Finger feeding is a way of giving your baby expressed breast milk without using a bottle teat as some babies may take preference to a teat and refuse the breast. Finger feeding uses a bottle with a thin tube rather than a teat. It is most successful when your baby is wide awake and interested. Using a bottle is another method of giving your baby expressed breast milk. If the bottle is held vertically, the milk pours out. You should aim for the feed to take at least 20 minutes.
Breastmilk provides complete nutrition for an infant to 6 months of age, with the type and level of protein, carbohydrate and fat ideal for the optimal growth and development of the infant throughout that time. The World Health Organisation recommends neonates and infants are exclusively breastfed for the first 6 months of life, and thereafter receive complementary foods with continued breastfeeding for up to 1 year or beyond. Breast milk is readily available and contains anti-infective and anti-inflammatory properties that assists in preventing infections and necrotising enterocolitis. Long term benefits include improved neurodevelopmental outcomes and reduced risk of obesity.
OBJECTIVE: To compare nasogastric tube and bottle supplementation as two means of transitioning preterm infants to breastfeeding within an established breastfeeding support program. RESULTS: Compared with infants receiving bottle supplements, infants receiving nasogastric tube supplements were more likely to be breastfeeding at discharge and at 3 days, 3 months and 6 months, after adjusting for confounding variables. There were significantly fewer apnea and bradycardia episodes in the group receiving nasogastric supplements, although they had more episodes that required stimulation for resolution.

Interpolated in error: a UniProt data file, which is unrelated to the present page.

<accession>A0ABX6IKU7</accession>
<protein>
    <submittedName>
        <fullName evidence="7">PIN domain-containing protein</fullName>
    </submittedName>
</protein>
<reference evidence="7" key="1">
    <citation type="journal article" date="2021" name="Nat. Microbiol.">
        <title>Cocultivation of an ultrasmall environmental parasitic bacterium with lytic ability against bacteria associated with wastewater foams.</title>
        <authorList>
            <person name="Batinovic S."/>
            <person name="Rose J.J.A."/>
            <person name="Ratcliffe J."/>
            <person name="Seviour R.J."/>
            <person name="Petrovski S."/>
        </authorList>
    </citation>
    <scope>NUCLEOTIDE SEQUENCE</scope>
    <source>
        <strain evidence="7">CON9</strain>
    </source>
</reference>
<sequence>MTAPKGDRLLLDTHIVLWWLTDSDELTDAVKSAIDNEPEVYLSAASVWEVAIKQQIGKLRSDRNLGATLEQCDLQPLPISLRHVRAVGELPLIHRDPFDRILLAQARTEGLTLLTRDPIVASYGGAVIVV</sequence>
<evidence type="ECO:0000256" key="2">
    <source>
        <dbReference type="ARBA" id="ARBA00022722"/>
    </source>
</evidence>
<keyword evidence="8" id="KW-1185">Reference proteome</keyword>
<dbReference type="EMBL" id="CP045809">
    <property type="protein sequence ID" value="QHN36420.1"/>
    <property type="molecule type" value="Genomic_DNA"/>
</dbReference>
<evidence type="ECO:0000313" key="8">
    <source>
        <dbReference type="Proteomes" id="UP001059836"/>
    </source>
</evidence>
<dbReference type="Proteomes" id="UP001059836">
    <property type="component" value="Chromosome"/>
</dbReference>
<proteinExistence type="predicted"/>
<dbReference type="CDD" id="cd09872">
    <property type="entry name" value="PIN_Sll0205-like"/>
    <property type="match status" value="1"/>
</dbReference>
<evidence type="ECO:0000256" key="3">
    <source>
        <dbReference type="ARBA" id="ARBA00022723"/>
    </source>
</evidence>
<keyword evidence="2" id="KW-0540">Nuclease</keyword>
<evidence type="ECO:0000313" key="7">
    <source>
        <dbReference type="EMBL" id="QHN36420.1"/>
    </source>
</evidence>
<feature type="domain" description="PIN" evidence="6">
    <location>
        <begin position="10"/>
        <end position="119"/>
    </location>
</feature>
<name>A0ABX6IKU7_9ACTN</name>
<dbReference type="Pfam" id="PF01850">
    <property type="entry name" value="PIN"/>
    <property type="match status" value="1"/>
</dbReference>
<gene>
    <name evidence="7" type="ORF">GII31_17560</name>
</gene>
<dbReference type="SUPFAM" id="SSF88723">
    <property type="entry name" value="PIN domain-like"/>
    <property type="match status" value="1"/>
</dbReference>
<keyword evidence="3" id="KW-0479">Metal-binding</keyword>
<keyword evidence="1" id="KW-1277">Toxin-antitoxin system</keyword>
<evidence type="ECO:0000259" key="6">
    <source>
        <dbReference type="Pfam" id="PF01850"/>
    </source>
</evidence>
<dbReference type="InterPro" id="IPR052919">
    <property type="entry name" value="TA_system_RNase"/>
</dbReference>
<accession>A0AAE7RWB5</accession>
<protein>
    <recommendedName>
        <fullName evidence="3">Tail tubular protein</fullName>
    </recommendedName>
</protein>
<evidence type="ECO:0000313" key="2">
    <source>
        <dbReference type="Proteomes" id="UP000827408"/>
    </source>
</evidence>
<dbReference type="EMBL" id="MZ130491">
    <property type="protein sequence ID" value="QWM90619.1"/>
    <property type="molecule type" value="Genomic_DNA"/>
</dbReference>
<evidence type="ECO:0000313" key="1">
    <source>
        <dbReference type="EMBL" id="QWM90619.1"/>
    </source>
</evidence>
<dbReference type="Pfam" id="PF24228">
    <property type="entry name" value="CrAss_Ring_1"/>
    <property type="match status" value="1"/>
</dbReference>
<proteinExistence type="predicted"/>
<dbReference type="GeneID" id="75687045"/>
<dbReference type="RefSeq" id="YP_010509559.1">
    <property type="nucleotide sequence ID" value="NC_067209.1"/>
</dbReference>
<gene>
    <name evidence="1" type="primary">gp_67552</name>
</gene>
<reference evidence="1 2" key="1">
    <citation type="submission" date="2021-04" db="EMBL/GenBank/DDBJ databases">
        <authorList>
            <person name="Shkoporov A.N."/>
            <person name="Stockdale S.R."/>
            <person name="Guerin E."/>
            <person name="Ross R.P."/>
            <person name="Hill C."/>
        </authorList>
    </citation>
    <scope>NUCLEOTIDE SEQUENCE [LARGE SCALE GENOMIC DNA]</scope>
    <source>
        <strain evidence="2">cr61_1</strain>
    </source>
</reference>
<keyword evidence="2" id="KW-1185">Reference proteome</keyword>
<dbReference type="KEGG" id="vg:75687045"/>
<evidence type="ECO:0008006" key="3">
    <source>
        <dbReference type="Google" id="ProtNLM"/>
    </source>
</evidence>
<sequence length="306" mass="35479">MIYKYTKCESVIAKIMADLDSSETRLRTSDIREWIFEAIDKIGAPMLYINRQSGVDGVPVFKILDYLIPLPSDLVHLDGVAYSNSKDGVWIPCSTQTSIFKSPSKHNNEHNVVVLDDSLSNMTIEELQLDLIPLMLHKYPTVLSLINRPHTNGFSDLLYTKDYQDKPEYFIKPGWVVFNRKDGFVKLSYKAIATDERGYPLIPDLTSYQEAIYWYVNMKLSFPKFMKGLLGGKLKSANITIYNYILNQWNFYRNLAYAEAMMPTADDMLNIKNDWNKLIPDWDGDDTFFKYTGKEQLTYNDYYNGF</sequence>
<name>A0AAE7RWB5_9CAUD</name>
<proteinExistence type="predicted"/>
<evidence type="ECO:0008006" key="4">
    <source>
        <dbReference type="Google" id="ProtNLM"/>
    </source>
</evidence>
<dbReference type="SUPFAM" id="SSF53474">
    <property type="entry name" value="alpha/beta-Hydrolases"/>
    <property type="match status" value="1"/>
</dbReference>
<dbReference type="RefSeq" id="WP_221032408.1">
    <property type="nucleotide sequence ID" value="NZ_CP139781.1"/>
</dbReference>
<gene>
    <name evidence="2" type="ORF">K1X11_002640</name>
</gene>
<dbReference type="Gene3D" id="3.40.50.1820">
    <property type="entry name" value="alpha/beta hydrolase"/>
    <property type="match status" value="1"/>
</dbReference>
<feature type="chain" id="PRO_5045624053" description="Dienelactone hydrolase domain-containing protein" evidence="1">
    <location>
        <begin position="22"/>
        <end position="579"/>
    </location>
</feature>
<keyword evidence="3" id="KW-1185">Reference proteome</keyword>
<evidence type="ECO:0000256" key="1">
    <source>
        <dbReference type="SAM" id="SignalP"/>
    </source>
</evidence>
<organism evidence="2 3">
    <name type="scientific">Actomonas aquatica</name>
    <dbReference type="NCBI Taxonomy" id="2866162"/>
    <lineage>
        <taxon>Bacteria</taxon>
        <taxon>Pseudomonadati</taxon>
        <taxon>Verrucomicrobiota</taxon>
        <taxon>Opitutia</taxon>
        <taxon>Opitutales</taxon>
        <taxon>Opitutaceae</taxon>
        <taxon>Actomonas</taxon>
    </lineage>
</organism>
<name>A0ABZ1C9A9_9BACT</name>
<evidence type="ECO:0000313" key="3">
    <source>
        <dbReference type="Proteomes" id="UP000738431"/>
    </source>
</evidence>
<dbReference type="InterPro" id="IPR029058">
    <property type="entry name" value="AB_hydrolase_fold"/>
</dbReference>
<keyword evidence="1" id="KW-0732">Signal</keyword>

Specific breastfeeding and swallowing characteristics in neonates with hypoxic-ischaemic encephalopathy HIE have not yet been well described in the literature. Considering the relatively high incidence of HIE in resource-poor settings, speech-language therapists should be cognisant of the feeding difficulties in this population during breastfeeding. To systematically describe the breastfeeding and swallowing of a single case of a neonate diagnosed with mild HIE from admission to discharge. A case study of a 2-day old neonate with mild HIE in a neonatal intensive care unit at an urban teaching hospital, is presented.